Anyways, I really like where you're going with all your stuff so don't stop
Some metal studies and a crappy sphere too lol.
some thumbs for an illustration idea and a rough comp. a spaceship, some mucking about with ellipses in conic sections, and a speedpaint
I'd say you're still going into detail too quickly with the colored stuff -eg in the last there are light scribbles on the patth, which is really not necessary. If you think logically and consider the distance (lack of detail, lack of shadow, lack of saturation) you wouldn't see any texture on that road. (And, this is just a guess, but could it be that you used the smudging tool in the previous paintings? That would explain the fuzzyness.)
Otherwise good work so far, keep working! c:
Please take a look at my Sketchbook! <- Comments are highly appreciated and returned C:
A study from a concept artist pic(not sure who)
A study from a photo
I'm trying to work out what Harold speed was talking about when he wrote about the beauty of simple tone values in a painting. But I also like detailed realistic paintings. I really need to figure out this balance!
a speed paint and a study of a photo with a little creativity added.
a couple of studies of shadow construction
Sorry, I'm so busy at the studio I missed your reply. In the case of the environment we were talking about before, if you want this to be a finished painting, use the line tool in photoshop or use shift click with a round brush to get straight lines. If this were a real painting, you would need artist tape and a ruler. Same thing for digital. Get a the digital ruler out and make some crisp lines. We all have to work on our freehand drawing, and thats fine for rough sketches and thumbnails, but when you want to make a real painting and a line is supposed to be straight, make it a 100 percent straight. Especially when the environment is technical and futuristic looking. I like the corrections you made though. However, a 3 point perspective futuristic painting with a tilted horizon line is tough, even for professionals. Actually it really doesn't get much tougher than that because of all of the lens distortion! But anyway just try to do 2 point perspective environments for a while. After you get really comfortable than slowly move up to the really tricky stuff. Plus you only us a tilted horizon line on shots where you want the viewer to feel off balance. Like they are being tossed, or hit, or thrown in a vortex. A simple shot of a futuristic environment where people are just walking on walk ways doesn't need a tilted horizon. It just confuses the viewer. Anyway just my two cents. Keep up the good work man, and I'll try keep up with my responses. Cheers!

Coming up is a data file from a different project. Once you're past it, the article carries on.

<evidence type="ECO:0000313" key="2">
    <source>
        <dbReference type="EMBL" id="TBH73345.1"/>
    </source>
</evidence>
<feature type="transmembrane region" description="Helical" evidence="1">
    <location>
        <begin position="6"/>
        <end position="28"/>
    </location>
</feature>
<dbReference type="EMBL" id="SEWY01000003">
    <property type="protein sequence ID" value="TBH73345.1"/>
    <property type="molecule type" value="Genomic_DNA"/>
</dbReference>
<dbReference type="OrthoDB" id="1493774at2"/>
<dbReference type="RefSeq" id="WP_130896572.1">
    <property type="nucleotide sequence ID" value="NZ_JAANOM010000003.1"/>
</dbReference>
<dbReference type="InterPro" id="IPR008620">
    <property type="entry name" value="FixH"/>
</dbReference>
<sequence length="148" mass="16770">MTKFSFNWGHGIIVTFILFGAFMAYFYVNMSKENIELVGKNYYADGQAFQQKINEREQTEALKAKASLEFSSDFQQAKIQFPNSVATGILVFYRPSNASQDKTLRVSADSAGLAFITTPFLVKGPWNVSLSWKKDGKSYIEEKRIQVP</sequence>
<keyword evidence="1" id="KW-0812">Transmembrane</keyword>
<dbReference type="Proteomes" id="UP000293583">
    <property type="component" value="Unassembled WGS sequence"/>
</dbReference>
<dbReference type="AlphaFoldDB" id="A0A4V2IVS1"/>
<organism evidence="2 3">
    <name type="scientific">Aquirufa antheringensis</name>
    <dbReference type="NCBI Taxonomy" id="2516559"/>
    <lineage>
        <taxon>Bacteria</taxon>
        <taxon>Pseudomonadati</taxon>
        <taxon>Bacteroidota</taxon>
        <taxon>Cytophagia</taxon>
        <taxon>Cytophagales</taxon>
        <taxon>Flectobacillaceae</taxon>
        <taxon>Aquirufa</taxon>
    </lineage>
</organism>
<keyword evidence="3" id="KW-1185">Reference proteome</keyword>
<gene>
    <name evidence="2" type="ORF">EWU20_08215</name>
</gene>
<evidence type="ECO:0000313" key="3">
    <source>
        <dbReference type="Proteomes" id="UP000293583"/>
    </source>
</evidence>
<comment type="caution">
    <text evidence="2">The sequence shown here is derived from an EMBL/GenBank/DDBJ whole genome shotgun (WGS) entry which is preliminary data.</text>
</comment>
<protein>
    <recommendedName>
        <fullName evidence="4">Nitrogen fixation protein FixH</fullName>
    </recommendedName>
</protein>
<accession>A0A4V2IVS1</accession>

Oh and one more thing,(I just saw the pic with the ellipses) make sure that the degree of the ellipse goes down as it comes towards the viewer, and up as it goes away from the viewer. Thats why that cylinder construction looks a bit squashed. Scott Robertson explains it best: http://userwww.sfsu.edu/trogu/420/re.../ellipses.html
Wow, you have a lot of raw talent going on, I love how you work with colors in your painting, and you achieve some nice textures. The perspective piece cleaned up really well, (the one you re-worked with the perspective grid overlay) but I'll just reiterate the comment before me: use whatever tools it takes to achieve the results your painting needs. I abuse ellipse guides and french curves all over the place, partially because my arm and tablet just don't let me get that accurate, but also because it's quick and makes for a clean result. I'm blown away by how much effort and time you're putting in to reach your goal, keep at it, you're creating some really killer stuff already!
@akildee:I've had this aversion to using the line tool and the shift click method of getting straight lines for a while, i kinda felt like it was cheating. but ive been working on it lately. And ive been spending about 20 to 30 min a night working on freehand lines and circles/ellipses cube construction for the last couple of weeks on newsprint. but yeah, thats all really good advice. Hah, I've always made things way more complicated than they need to be. Anyway thanks for the advice!
@morkai: thank you very much! lol I really wouldn't call it raw talent tho. I've been drawing with pencil for a long time copying things, and done a bit of digital painting for about four years. But drawing/painting from your imagination is a whole different monster! About a year and a half ago I decided I'd get serious tho and spend anywhere from 2 to 7 hours a day doing some sort of art, hah, unfortunately I seem to learn only about half as fast as most people so the only way I'm gonna get good is with sheer willpower and puttin in some crazy hours! Which I WILL do heh!
A few roughs for Sinix's sunken city challenge, hah the top one has a horrible tangent in it.
Some roughs, a study, and some silhouette work.
a speed paint and a study from a movie still
Those last 2 are working pretty well actually for speed paintings. I think another 10 minutes into the one from the movie still would be worth it. Just adding some quick detailed edge work would make it really nice without too much effort. As for the "cheating" with the line tools and ellipse guides, just remember not to use those things while you sketch. Keep the forearm loose and try to hit your lines. But AFTER the sketching phase all bets are off! Feel free to tighten up as much as you want or use any tool that will give you the best result. I feel like the best paintings kind of show a bit of the history of the initial sketches and design. But the line you want to read should be the cleanest and the darkest. Nice job this week dude.